You can keep the Costa Brava, I'm telling you mate, I'd rather have a day down Margate with all me family.

I don't think I've ever been to Margate before and, despite warnings from neighbours who said I must be mad, I set off on the train a few days ago to see the new Turner Contemporary gallery.
Turner used to travel down by paddle-steamer from London, which sounds much more fun, to stay with the seaside landlady who kept a warm bed for him. He enjoyed Margate's brash vulgarity, its pubs and eel-and-pie shops, as well as its sunsets.
I knew it was run-down but I still wasn't prepared for the depressed unloveliness of Margate today, for the derelict high-rise that welcomes as you come out of the station, for a town that can't even be bothered to put up a signpost to its new £17m gallery.
The opening exhibition is very sparse and minimal - and at first I wished that they'd opened with more of a fanfare. But once I'd shaken off the blighted amusement arcades and local youth discussing the latest knifing (overheard along the dreary promenade), I found myself smitten by the lovely light and space of the gallery. And although Margate needs an awful lot of regeneration, there were signs ... an old bank turned into a 5* charity bookshop, some shops worth mooching around in the old town. I hope it works for them because some people are clearly trying very hard to put the soul back into a town that seemed to be dying of shame.
You wouldn't think it was only 10 minutes on the train from lovely, cheerful Broadstairs with its rock shops and Punch and Judy. Where I enjoyed a knickerbocker glory in an ice-cream parlour with a fountain that looked as if it should have been trickling with pink lemonade or champagne.

Sunday, 10 July 2011

Scene: Highgate cemetery, yesterday afternoon.
A young woman with spectacular magenta hair is taking a stroll with her aunt.
Young woman: 'Would you be shocked if I said I'd never heard of Karl Marx ...?'
Aunt: 'Splutter **!!@&$"
Young woman: 'I told my boyfriend I'd never heard of him and he was really shocked, too. And then I phoned my brother, and he couldn't stop laughing ...'
Aunt: 'I am also very shocked.'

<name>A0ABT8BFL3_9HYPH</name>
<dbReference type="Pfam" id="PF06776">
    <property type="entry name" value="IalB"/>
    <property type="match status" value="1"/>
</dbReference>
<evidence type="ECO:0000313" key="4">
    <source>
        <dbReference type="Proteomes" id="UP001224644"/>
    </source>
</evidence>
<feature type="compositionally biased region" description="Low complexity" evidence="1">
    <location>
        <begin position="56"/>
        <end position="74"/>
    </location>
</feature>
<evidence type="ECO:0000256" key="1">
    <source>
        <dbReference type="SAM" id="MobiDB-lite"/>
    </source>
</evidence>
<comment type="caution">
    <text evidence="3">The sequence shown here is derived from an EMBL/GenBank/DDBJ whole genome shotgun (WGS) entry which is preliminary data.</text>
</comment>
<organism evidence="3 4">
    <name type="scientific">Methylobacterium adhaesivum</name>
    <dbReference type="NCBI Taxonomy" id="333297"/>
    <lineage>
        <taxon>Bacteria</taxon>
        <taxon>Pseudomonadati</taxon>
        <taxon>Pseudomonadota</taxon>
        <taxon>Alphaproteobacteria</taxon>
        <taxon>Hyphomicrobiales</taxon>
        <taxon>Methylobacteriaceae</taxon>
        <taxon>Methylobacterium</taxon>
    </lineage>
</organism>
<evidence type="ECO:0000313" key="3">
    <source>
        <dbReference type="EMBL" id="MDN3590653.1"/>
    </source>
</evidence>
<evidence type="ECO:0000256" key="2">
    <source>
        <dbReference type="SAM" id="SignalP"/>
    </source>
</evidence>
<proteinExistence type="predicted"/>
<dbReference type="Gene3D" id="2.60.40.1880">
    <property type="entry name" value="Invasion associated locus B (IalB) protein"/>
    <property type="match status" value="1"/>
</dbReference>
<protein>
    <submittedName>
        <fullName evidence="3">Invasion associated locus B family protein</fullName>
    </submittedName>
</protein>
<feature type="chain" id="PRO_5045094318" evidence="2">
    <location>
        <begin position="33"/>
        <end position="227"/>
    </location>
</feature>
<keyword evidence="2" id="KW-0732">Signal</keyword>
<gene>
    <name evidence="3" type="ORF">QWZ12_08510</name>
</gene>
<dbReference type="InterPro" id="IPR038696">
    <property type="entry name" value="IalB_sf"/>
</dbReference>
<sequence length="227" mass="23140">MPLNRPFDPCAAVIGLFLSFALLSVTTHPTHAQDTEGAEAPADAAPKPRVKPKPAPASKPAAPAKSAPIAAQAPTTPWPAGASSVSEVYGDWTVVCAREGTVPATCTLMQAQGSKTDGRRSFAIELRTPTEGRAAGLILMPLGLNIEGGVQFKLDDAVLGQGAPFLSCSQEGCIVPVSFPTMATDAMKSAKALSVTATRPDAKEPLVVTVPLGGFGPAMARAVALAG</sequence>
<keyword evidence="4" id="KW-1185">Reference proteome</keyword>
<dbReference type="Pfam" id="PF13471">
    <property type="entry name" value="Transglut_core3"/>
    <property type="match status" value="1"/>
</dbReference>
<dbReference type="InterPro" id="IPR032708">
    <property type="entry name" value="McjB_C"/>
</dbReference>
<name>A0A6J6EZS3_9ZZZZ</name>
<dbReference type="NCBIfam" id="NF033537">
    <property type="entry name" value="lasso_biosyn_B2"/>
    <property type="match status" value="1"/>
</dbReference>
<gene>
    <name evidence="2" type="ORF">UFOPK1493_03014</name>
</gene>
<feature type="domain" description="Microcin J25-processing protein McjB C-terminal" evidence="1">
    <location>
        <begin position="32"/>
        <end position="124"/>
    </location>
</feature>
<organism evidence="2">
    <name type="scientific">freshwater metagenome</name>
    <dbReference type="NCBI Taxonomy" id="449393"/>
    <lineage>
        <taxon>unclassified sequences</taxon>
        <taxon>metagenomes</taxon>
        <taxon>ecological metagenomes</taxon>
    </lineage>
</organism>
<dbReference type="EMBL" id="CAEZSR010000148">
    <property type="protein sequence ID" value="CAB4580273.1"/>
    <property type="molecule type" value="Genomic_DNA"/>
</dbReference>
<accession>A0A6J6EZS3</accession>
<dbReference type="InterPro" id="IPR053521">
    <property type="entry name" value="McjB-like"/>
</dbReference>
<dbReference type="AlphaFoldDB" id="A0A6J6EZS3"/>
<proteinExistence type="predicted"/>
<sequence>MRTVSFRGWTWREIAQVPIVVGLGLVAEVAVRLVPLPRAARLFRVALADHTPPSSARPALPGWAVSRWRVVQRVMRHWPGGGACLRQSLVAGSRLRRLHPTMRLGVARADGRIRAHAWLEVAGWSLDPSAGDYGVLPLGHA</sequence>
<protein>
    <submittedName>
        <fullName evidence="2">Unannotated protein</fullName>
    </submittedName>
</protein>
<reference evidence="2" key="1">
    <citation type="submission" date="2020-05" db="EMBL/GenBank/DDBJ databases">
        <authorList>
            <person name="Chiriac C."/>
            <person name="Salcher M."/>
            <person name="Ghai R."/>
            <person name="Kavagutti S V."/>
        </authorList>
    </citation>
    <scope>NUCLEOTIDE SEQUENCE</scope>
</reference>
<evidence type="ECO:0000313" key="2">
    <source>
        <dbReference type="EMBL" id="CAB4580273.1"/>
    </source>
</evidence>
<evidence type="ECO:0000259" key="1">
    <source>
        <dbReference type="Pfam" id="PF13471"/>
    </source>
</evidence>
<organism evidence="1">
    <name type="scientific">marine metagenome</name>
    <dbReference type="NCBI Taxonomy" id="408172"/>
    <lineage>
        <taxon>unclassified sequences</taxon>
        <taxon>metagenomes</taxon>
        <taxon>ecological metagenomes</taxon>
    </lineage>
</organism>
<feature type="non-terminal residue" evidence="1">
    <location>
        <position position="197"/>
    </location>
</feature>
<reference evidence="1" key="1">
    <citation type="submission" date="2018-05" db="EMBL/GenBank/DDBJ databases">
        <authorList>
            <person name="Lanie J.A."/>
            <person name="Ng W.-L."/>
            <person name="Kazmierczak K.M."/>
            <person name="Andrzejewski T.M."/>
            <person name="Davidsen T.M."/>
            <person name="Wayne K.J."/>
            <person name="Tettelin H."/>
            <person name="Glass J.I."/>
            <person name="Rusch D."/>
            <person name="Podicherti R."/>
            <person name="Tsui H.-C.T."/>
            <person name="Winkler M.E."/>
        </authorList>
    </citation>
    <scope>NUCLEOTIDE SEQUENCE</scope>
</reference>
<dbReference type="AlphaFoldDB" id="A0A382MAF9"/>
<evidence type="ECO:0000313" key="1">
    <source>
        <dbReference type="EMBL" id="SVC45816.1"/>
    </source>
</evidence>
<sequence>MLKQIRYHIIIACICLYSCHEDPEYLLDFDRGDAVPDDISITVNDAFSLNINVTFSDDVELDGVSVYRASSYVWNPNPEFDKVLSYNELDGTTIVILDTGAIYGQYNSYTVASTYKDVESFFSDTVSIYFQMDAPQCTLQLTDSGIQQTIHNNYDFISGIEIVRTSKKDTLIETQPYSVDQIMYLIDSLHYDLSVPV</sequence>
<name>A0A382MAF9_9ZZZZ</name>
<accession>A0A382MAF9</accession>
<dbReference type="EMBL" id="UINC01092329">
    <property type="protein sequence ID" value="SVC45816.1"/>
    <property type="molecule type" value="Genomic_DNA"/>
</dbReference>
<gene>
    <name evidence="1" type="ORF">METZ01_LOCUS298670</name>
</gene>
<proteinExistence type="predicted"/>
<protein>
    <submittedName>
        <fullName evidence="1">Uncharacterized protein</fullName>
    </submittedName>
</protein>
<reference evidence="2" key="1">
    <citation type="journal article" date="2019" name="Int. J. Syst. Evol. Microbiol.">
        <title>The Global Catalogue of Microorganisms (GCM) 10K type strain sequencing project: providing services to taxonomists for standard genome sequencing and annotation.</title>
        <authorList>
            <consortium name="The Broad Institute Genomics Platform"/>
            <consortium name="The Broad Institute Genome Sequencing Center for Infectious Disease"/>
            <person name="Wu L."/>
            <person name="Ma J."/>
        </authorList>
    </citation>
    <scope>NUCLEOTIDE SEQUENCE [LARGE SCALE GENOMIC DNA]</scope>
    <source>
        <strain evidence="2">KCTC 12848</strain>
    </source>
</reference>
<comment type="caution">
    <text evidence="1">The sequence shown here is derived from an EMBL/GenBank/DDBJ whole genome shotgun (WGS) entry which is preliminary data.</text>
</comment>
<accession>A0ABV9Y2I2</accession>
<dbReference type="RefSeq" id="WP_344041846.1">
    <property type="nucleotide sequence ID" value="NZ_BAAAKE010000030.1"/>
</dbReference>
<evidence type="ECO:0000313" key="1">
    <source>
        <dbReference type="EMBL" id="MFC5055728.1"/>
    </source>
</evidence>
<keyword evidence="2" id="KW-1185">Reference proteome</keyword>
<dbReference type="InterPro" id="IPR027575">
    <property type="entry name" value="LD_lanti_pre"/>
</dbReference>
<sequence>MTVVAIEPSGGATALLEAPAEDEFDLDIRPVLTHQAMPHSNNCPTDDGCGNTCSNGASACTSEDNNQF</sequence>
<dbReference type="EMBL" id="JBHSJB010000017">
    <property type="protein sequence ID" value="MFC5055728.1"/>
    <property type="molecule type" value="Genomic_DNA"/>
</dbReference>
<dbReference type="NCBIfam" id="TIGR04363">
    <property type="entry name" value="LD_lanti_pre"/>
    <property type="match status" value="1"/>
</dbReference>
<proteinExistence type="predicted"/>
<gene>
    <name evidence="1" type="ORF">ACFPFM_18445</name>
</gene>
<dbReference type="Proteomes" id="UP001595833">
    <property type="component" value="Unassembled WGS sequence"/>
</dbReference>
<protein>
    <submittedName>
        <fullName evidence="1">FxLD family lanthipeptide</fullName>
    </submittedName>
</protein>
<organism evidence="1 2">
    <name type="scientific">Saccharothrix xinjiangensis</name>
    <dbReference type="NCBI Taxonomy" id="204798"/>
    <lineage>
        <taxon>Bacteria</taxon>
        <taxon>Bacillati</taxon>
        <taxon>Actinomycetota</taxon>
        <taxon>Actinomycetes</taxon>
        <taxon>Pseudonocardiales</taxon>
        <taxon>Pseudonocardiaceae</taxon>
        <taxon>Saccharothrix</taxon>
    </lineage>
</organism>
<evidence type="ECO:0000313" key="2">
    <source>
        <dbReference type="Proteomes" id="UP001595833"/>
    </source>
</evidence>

Young woman: 'But now I can tell them that I've seen his grave ...' Pause. 'Who was George Eliot?'
Aunt decides it is time to walk up to the village for tea and cake ...
She is still speechless but, even if you haven't heard of the deceased, you can't help but be impressed by acres of ivy-clad angels. And a faithful pet lion.
I've been meaning to revisit the cemetery - it's years since I was last there- ever since I read Audrey Niffenegger's spectacularly silly book which is attracting hordes of new visitors. She wasn't there yesterday - she is still an occasional tour guide - but she has taken some very good photographs.
I also like this tour with Diana Athill although it was obviously made on a dreary, autumnal day; yesterday the cemetery was full of birdsong and wild geraniums.

Friday, 1 July 2011

For some reason, this picture kept falling off the end of my Festival of Britain post.
So here's a post for Kristina - because I thought of her as soon as I saw this Patchwork of the Century in the festival museum.
The Women of the Century exhibition was held in Twickenham in June, 1951.
This patchwork was made by 80 women, without any needlework experience, in only two months.
And I bet in 1951, Kristina would have been one of them. (Not me. Or it still wouldn't be finished.)
There's a square for the NHS and free dentures in 1948. (My granny used to say it was the best thing she ever did, getting rid of her teeth.)
There was blackout Britain in 1939 and a clever design of a swastika, an umbrella and a briefcase for the Munich Agreement of 1938.
There was a couple dancing the Charleston for 1925 and a precursor of the modern baby's pram for 1902. The square for 1926 showed an armoured car convoying a food lorry during the General Strike, which seemed very apt given yesterday's strikes.
In Austerity Britain, no new materials were bought for the patchwork. Instead, they used old tablecloths, airforce uniforms and blackout fabric left over from the war.
When I was on the South Bank yesterday, I wandered into the Museum of 1951, part of the Festival of Britain celebrations and coveted this wallpaper, but wondered how quickly I'd get tired of it?
There was hardly anybody there ... well, if you didn't know it was there, you'd never find it.
But there's some wonderful black-and-white documentaries from the original Festival, including a delightful one scripted by Laurie Lee.
It made me realise what a huge thing it must have been, to see London blazing with light, and fountains playing, and for couples to be dancing outside by the river. And although, of course, I knew about the Festival of Britain, I'd never really thought about it happening right here ... where I so often stroll along, looking at the river, on my way to the Tate, or the Hayward, or the National Theatre.
I love those old films and the posh, enthusiastic voiceovers (even if it niggles a bit that everybody who isn't posh is a cor-blimey-luvaduck stereotype.)
When Laurie Lee's little boy won one of the free Festival tickets that were released in balloons, I wondered if it was in the back of Roald Dahl's mind when he came up with the idea of golden tickets to Willie Wonka's chocolate factory?